Goals of Original Client (Floorworks)

  • Desire to sell company after achieving strong growth and profitability for estate planning purposes – company had grown with new home construction market, and owners wanted to sell to capitalize on their success before a potential economic downturn

Initial Sale Effort

  • Group of strategic and financial acquirers were approached – all liked company, but expressed concern over: (i) customer concentration – largest customer was almost 50% of revenue; (ii) geographic concentration – all revenue tied to the Arizona building market; (iii) lack of management depth – three principal owners all over 55 years old and next generation of leadership was not ready to run the company.
  • At end of initial effort, it was clear that Floorworks was not going to draw a premium price unless identified flaws were remedied.

Interim Work (Addition of Floors, Inc. and Arvada Hardwood Floor Company)

  • Floorworks was a member of a national cooperative of flooring/builder design center companies with members across the country.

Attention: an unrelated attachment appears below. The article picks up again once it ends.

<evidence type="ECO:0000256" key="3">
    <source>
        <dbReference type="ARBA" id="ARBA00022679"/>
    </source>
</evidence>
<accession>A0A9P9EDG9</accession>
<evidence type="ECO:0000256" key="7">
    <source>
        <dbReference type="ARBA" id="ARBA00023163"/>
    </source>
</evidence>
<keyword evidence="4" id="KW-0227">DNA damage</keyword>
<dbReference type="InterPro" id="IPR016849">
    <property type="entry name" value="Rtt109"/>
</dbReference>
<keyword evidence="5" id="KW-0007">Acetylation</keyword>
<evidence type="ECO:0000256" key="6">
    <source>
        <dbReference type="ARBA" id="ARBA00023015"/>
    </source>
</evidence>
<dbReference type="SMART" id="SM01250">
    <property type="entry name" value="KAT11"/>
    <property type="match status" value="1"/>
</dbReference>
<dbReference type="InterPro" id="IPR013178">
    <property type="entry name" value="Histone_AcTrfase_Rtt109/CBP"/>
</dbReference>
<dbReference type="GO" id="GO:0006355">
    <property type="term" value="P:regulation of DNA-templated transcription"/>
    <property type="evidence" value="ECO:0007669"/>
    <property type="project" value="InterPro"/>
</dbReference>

• The De NES Partners Principal who led the transaction asked for and received introductions to other members of the national flooring cooperative in an effort to create a larger offering. Five separate companies were initially chosen and interviewed as potential additions with two companies, Floors, Inc. and Arvada Hardwood, selected.
  • To create a seamless offering, a “virtual” company was created by combining all three companies into the “Flooring Group”, which established an entity with seventeen shareholders and revenue of approximately $300 million. More importantly, the new entity eliminated all customer and geographic concentration issues as well as any concerns about management depth.
  • An additional benefit of the “virtual” entity was the size and geographic scope of the business, which allowed for the buyer list to be expanded, including groups who would use the company as a platform to enter a new business segment.

Transaction Result

  • The “virtual” company attracted interest from a multitude of buyers, including several publicly-traded companies.
  • The combined business was purchased by The Home Depot, which felt the combined entity had the size and scope to justify entering a new business line.
  • The Home Depot subsequently purchased several other flooring/builder design center businesses, including two others represented by the De NES principals, before spinning off the division to a private equity consortium under the HD Supply banner.

This transaction was completed by a De NES Partners Principal while at a predecessor firm